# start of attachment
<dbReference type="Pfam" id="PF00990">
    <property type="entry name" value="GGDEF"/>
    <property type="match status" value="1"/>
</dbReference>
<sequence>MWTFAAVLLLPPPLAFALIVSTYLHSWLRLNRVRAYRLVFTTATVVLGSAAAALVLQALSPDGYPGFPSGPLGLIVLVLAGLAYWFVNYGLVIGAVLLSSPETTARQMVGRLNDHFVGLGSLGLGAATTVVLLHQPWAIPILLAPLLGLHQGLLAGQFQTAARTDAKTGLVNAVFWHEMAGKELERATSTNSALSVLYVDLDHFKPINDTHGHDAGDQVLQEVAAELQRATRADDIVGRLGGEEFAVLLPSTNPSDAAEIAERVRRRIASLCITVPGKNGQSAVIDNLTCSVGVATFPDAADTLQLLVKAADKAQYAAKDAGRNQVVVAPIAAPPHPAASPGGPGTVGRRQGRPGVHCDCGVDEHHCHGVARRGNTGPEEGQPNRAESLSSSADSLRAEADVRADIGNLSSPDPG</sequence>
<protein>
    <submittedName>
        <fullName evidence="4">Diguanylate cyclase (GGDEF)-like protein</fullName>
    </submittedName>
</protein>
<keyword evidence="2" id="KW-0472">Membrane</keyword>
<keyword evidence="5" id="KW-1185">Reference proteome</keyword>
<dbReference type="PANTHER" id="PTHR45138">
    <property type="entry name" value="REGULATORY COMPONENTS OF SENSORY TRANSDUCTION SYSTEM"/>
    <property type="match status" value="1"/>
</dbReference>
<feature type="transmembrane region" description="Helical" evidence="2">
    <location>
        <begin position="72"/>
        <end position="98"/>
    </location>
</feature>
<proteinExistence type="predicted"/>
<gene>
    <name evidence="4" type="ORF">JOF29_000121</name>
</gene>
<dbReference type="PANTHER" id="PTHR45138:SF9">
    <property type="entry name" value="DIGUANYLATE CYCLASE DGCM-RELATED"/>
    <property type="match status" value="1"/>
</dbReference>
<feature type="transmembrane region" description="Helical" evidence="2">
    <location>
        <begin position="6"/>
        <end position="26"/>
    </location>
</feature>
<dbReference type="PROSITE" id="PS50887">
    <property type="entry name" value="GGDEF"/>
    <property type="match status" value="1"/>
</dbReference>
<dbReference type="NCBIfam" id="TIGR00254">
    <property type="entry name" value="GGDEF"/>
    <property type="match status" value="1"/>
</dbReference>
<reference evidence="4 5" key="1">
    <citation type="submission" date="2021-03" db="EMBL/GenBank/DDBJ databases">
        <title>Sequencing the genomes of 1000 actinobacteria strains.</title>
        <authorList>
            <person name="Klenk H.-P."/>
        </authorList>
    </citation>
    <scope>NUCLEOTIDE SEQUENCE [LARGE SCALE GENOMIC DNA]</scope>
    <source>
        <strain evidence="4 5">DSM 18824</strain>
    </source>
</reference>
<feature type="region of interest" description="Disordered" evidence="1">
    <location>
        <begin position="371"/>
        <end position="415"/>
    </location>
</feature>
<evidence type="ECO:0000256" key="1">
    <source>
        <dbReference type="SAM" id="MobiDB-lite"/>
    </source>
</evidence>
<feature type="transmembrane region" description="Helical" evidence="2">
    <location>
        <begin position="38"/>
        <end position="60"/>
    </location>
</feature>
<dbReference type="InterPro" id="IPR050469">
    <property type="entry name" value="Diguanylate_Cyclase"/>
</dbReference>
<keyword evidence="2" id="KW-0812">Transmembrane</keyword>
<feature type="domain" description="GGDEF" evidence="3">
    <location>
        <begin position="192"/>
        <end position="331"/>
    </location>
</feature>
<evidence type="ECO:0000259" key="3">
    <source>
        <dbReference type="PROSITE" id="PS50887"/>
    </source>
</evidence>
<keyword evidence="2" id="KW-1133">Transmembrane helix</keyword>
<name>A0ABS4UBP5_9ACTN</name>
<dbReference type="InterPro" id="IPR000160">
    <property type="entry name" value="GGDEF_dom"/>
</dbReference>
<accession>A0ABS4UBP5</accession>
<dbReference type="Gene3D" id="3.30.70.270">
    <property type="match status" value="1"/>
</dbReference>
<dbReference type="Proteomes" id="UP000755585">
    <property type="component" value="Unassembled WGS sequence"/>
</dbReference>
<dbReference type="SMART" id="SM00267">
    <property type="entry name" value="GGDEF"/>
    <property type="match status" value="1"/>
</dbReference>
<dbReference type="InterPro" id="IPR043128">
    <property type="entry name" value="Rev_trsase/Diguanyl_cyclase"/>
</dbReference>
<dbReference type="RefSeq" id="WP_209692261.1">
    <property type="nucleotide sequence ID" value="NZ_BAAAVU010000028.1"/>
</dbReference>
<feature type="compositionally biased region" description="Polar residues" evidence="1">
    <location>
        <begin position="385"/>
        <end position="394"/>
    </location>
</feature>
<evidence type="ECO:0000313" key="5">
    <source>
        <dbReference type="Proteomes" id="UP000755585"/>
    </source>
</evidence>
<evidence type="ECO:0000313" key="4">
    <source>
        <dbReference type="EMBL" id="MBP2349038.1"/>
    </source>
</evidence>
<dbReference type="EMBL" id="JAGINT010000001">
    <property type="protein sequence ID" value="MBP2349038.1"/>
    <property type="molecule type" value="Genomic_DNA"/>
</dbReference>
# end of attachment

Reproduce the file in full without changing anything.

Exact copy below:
<dbReference type="Pfam" id="PF00990">
    <property type="entry name" value="GGDEF"/>
    <property type="match status" value="1"/>
</dbReference>
<sequence>MWTFAAVLLLPPPLAFALIVSTYLHSWLRLNRVRAYRLVFTTATVVLGSAAAALVLQALSPDGYPGFPSGPLGLIVLVLAGLAYWFVNYGLVIGAVLLSSPETTARQMVGRLNDHFVGLGSLGLGAATTVVLLHQPWAIPILLAPLLGLHQGLLAGQFQTAARTDAKTGLVNAVFWHEMAGKELERATSTNSALSVLYVDLDHFKPINDTHGHDAGDQVLQEVAAELQRATRADDIVGRLGGEEFAVLLPSTNPSDAAEIAERVRRRIASLCITVPGKNGQSAVIDNLTCSVGVATFPDAADTLQLLVKAADKAQYAAKDAGRNQVVVAPIAAPPHPAASPGGPGTVGRRQGRPGVHCDCGVDEHHCHGVARRGNTGPEEGQPNRAESLSSSADSLRAEADVRADIGNLSSPDPG</sequence>
<protein>
    <submittedName>
        <fullName evidence="4">Diguanylate cyclase (GGDEF)-like protein</fullName>
    </submittedName>
</protein>
<keyword evidence="2" id="KW-0472">Membrane</keyword>
<keyword evidence="5" id="KW-1185">Reference proteome</keyword>
<dbReference type="PANTHER" id="PTHR45138">
    <property type="entry name" value="REGULATORY COMPONENTS OF SENSORY TRANSDUCTION SYSTEM"/>
    <property type="match status" value="1"/>
</dbReference>
<feature type="transmembrane region" description="Helical" evidence="2">
    <location>
        <begin position="72"/>
        <end position="98"/>
    </location>
</feature>
<proteinExistence type="predicted"/>
<gene>
    <name evidence="4" type="ORF">JOF29_000121</name>
</gene>
<dbReference type="PANTHER" id="PTHR45138:SF9">
    <property type="entry name" value="DIGUANYLATE CYCLASE DGCM-RELATED"/>
    <property type="match status" value="1"/>
</dbReference>
<feature type="transmembrane region" description="Helical" evidence="2">
    <location>
        <begin position="6"/>
        <end position="26"/>
    </location>
</feature>
<dbReference type="PROSITE" id="PS50887">
    <property type="entry name" value="GGDEF"/>
    <property type="match status" value="1"/>
</dbReference>
<dbReference type="NCBIfam" id="TIGR00254">
    <property type="entry name" value="GGDEF"/>
    <property type="match status" value="1"/>
</dbReference>
<reference evidence="4 5" key="1">
    <citation type="submission" date="2021-03" db="EMBL/GenBank/DDBJ databases">
        <title>Sequencing the genomes of 1000 actinobacteria strains.</title>
        <authorList>
            <person name="Klenk H.-P."/>
        </authorList>
    </citation>
    <scope>NUCLEOTIDE SEQUENCE [LARGE SCALE GENOMIC DNA]</scope>
    <source>
        <strain evidence="4 5">DSM 18824</strain>
    </source>
</reference>
<feature type="region of interest" description="Disordered" evidence="1">
    <location>
        <begin position="371"/>
        <end position="415"/>
    </location>
</feature>
<evidence type="ECO:0000256" key="1">
    <source>
        <dbReference type="SAM" id="MobiDB-lite"/>
    </source>
</evidence>
<feature type="transmembrane region" description="Helical" evidence="2">
    <location>
        <begin position="38"/>
        <end position="60"/>
    </location>
</feature>
<dbReference type="InterPro" id="IPR050469">
    <property type="entry name" value="Diguanylate_Cyclase"/>
</dbReference>
<keyword evidence="2" id="KW-0812">Transmembrane</keyword>
<feature type="domain" description="GGDEF" evidence="3">
    <location>
        <begin position="192"/>
        <end position="331"/>
    </location>
</feature>
<evidence type="ECO:0000259" key="3">
    <source>
        <dbReference type="PROSITE" id="PS50887"/>
    </source>
</evidence>
<keyword evidence="2" id="KW-1133">Transmembrane helix</keyword>
<name>A0ABS4UBP5_9ACTN</name>
<dbReference type="InterPro" id="IPR000160">
    <property type="entry name" value="GGDEF_dom"/>
</dbReference>
<accession>A0ABS4UBP5</accession>
<dbReference type="Gene3D" id="3.30.70.270">
    <property type="match status" value="1"/>
</dbReference>
<dbReference type="Proteomes" id="UP000755585">
    <property type="component" value="Unassembled WGS sequence"/>
</dbReference>
<dbReference type="SMART" id="SM00267">
    <property type="entry name" value="GGDEF"/>
    <property type="match status" value="1"/>
</dbReference>
<dbReference type="InterPro" id="IPR043128">
    <property type="entry name" value="Rev_trsase/Diguanyl_cyclase"/>
</dbReference>
<dbReference type="RefSeq" id="WP_209692261.1">
    <property type="nucleotide sequence ID" value="NZ_BAAAVU010000028.1"/>
</dbReference>
<feature type="compositionally biased region" description="Polar residues" evidence="1">
    <location>
        <begin position="385"/>
        <end position="394"/>
    </location>
</feature>
<evidence type="ECO:0000313" key="5">
    <source>
        <dbReference type="Proteomes" id="UP000755585"/>
    </source>
</evidence>
<evidence type="ECO:0000313" key="4">
    <source>
        <dbReference type="EMBL" id="MBP2349038.1"/>
    </source>
</evidence>
<dbReference type="EMBL" id="JAGINT010000001">
    <property type="protein sequence ID" value="MBP2349038.1"/>
    <property type="molecule type" value="Genomic_DNA"/>
</dbReference>